NASA astronaut Scott Kelly shows the image of zinnia flower grown aboard ISS. This is the first time a flower has bloomed in outer space.
“First ever flower grown in space makes its debut.” Kelly announced on Twitter.
— Scott Kelly (@StationCDRKelly) January 16, 2016
“While the plants haven’t grown perfectly,” said Dr. Gioia Massa, NASA science team lead for Veggie, “I think we have gained a lot from this, and we are learning both more about plants and fluids and also how better to operate between ground and station. Regardless of final flowering outcome we will have gained a lot.”
The astronauts started growing zinnias late last year, but a mere two weeks later, the team noticed symptoms of excessively high humidity and limited air flow. The plants’ wicks (seed containers), for instance, leaked water, and the leaves became unnaturally bent and curled. Around Christmastime, things came to a head when some of the plants grew mold.
“The zinnia plant is very different from lettuce, said Trent Smith, Veggie project manager. “It is more sensitive to environmental parameters and light characteristics. It has a longer growth duration between 60 and 80 days. Thus, it is a more difficult plant to grow, and allowing it to flower, along with the longer growth duration, makes it a good precursor to a tomato plant.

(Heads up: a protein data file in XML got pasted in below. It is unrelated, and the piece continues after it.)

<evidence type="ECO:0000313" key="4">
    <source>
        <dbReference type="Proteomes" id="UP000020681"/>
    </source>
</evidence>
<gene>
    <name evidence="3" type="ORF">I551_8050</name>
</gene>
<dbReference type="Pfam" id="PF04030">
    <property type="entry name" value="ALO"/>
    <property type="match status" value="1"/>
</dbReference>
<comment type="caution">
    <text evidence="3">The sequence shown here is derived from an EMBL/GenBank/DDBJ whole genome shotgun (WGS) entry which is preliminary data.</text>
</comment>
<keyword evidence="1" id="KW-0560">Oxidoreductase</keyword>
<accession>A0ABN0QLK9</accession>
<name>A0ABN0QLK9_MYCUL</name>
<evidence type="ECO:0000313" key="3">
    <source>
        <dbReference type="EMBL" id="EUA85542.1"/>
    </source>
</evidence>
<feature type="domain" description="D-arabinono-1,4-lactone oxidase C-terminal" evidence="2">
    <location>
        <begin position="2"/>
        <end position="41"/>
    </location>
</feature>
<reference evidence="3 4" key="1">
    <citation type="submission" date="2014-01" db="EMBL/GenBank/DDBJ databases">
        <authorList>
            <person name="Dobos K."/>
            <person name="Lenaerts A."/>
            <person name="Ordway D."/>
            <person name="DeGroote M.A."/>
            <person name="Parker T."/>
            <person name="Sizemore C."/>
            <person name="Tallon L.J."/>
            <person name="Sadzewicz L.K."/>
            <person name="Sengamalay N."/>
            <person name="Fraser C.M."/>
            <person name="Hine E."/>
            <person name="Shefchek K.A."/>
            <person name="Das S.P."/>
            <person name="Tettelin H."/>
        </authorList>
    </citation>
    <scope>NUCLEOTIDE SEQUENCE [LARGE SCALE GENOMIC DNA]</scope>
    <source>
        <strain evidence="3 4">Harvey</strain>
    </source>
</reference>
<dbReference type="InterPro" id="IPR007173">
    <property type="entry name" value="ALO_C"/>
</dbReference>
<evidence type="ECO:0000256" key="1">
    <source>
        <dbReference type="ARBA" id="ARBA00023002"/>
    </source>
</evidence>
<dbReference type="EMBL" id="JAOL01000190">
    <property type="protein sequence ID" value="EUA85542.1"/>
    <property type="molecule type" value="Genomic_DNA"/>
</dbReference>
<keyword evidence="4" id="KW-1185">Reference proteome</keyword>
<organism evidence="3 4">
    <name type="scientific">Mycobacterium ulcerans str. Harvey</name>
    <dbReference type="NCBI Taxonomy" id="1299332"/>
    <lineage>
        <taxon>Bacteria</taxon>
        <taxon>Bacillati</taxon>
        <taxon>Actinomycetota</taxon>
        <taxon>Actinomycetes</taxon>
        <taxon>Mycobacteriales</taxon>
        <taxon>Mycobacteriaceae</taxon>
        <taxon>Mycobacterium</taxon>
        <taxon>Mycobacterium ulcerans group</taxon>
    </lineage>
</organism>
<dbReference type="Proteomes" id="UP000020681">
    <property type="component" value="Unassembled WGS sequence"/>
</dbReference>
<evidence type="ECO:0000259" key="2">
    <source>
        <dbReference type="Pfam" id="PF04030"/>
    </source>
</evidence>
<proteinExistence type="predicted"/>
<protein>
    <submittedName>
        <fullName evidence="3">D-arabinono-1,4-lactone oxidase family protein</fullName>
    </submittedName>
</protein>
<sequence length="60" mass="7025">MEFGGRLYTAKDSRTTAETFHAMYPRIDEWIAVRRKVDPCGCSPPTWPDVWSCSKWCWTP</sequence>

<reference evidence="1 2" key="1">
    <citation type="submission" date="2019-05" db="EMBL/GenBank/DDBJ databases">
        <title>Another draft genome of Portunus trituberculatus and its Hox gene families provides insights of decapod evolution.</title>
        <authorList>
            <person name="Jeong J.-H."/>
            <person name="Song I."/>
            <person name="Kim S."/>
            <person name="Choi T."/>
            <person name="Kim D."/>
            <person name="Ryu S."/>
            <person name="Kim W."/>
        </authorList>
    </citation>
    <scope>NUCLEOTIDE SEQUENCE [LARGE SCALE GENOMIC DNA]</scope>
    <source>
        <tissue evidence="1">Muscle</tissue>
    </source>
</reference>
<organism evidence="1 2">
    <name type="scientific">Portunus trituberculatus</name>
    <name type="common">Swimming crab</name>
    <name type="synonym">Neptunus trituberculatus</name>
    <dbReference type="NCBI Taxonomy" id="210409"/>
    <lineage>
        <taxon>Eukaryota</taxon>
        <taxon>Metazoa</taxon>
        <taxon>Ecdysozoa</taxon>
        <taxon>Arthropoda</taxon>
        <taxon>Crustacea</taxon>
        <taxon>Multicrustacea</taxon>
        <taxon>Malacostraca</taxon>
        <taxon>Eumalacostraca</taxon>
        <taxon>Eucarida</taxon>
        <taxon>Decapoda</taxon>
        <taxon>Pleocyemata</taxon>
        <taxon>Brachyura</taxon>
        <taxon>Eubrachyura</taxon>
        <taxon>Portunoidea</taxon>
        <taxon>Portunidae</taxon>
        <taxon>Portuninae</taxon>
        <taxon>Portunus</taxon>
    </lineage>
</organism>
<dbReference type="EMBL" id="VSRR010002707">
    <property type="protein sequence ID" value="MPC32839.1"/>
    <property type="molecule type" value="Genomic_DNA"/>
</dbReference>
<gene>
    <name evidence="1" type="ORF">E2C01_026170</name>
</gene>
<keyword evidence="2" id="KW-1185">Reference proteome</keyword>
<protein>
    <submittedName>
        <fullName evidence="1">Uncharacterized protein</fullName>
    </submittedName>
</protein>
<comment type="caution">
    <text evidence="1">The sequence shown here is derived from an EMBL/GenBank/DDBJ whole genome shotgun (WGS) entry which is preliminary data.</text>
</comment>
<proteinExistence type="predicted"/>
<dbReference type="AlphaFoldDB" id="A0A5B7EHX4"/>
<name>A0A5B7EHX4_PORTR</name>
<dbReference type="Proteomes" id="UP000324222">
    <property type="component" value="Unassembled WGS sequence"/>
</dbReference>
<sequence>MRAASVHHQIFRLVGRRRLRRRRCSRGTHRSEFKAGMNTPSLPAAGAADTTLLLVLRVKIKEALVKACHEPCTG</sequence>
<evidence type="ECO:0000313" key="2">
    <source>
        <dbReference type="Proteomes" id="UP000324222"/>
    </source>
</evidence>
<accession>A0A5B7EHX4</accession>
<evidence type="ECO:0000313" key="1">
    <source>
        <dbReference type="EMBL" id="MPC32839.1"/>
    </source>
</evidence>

Kelly took charge of the zinnias after that — he even told NASA he’d decide when to water them instead of following a schedule. “…if we’re going to Mars, and we were growing stuff, we would be responsible for deciding when the stuff needed water,” he said. On December 27th, he tweeted a photo of the ailing organisms, saying he’d have to “channel his inner Mark Watney” to ensure their survival. While some of the plants ended up dying anyway, he ultimately succeeded nurturing at least one until it flowered.
The molds and the dead plants the crew collected are nowhere near useless, though. The ground team will study them when they get the samples back, so we can understand how different it is to grow plants in outer space — on Mars, in particular — compared to here on Earth. NASA chose zinnias for this stage of the project, because it has a longer growth duration than romain lettuces. That makes them an important stepping stone towards growing tomatoes.